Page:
The holidays are upon us – with all their tinsel and glamour, noisy malls and Christmas carols. Whether this is your favorite time of year or the calendar months you loathe the most, one thing holds true – it is better to give than to receive. This is our November issue and if you’ve been with us for awhile you know that this is the time when we highlight indie artisans who are making stuff that speaks directly to your geeky little heart! (We send out this issue in November because most small businesses don’t have warehouses of inventory. They make things one at a time, just for you.) Our intention is to help you find gifts that are as extraordinary as the people you care about because making someone feel special is always in season.
All Indie. All Awesome.
The 90s were a different time for MTV, and I’m not simply talking about their music videos: the Liquid Television showcase was ambrosia for insomniacs, and MTV Animation became a bastion for some of the most challenging and medium-pushing experimentation across a variety of genres. Peter Chung’s Æon Flux first premiered on the showcase as a series of shorts before evolving into a full-fledged series which would contain many of Chung’s signature animation aspects: emphasized sexuality, expressionistic detail, and a kind of elongated and kinetic style of movement and human anatomy. Since MTV Animation folded, Chung has worked in and around a variety of other properties — fans of The Animatrix might recognize his touch in its phenomenal closing short, “Matriculated” — but Æon Flux persists as one of the most thrilling, out-of-left-field animated series, focusing on the titular assassin in a hyper-surveilled cyberpunk world, locked in a conflicted tryst with nemesis/paramour Trevor Goodchild. Aside from the iconic visual design of the series, it presents such an impressive range of content and color: humor, tragedy, sexual depravity, body horror, spy games, political critique, bondage. Forget the Charlize Theron movie and find this superb and feature-rich box set for a loved one who’s never seen it, and they’ll truly wonder how they ever lived without it. And, if they already own that set? If you’ve got the money to spare, consider Chung’s cult-favorite Reign: The Conqueror, a lesser-known imaginative sci-fi animated spin on the story of Alexander The Great. The box set is long out-of-print, light on bonus features, and usually a bit pricey due to its rarity (individual volumes can be tracked down much more easily, though).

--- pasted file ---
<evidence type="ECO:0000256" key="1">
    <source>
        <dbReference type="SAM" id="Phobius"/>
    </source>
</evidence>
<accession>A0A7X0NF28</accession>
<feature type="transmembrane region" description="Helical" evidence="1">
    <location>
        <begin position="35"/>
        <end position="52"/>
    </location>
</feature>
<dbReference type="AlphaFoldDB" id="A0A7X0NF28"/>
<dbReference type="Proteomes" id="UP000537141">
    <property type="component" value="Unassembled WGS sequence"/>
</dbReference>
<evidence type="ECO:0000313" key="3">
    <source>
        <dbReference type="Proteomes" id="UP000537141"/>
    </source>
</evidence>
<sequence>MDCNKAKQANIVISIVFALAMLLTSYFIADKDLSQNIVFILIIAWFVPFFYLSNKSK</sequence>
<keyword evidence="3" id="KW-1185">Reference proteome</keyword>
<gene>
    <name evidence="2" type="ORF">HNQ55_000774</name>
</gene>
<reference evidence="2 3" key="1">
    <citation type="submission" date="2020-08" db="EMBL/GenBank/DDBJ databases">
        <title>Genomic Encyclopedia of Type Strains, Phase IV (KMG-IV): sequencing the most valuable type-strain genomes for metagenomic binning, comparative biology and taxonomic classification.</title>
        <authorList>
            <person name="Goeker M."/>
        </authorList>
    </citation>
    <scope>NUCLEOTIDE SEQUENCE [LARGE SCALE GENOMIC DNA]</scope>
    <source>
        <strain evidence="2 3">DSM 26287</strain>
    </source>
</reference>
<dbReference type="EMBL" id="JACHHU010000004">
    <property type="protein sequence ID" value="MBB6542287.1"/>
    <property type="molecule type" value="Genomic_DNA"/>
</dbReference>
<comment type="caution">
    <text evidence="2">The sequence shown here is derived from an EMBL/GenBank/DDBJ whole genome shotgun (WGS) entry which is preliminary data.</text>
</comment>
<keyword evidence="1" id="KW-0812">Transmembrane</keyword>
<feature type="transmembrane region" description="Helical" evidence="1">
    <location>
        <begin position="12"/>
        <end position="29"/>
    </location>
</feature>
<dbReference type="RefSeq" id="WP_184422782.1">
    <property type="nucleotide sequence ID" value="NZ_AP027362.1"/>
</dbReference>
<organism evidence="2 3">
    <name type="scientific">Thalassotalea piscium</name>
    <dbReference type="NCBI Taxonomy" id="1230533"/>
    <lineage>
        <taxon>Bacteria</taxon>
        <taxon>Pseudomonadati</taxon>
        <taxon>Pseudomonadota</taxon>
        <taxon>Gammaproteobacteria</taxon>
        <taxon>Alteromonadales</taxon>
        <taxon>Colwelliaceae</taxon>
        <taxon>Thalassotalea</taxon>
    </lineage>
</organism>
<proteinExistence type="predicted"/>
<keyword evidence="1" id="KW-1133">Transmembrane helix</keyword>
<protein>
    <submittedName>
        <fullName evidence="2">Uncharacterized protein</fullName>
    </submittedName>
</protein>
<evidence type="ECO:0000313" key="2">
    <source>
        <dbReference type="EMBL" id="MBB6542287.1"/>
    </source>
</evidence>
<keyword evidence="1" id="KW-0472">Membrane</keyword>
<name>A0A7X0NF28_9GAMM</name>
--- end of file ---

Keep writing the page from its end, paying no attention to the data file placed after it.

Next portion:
If you know me IRL, you probably also know that my favorite living filmmaker is Korean auteur Chan-Wook Park, a formidable genre-spanning maverick who is perhaps best known for his Revenge Trilogy and, specifically, the international hit film Oldboy in 2003. Disturbing, perverse, meticulously framed, and possessing one of the most memorable action sequences in cinematic history, Oldboy came close to the head of the Korean film renaissance, prompting distributors like Tartan to stimulate other Korean international disc releases like A Tale of Two Sisters to North American and UK viewers. Beyond a typical box set, the Oldboy Ultimate Collector’s Edition comes in a beautiful tan ombre tin case with plentiful extras for the fans: a lengthy slate of English-subtitled special production features across 3 discs, the first volume of the manga which inspired the film and–that particularly luxurious piece of nerd catnip–a 35mm frame, taken at random and set on cardstock. It’s a perfect and attractive package for this masterpiece and remains reasonably affordable to this day, though I wish a similarly loving treatment was granted to my favorite of the trilogy, Lady Vengeance. For a bonus surprise, you can also wrap up Sarah Waters’ Fingersmith, the novel which was adapted into Chan-Wook’s hit sexually-liberated grifter film, The Handmaiden.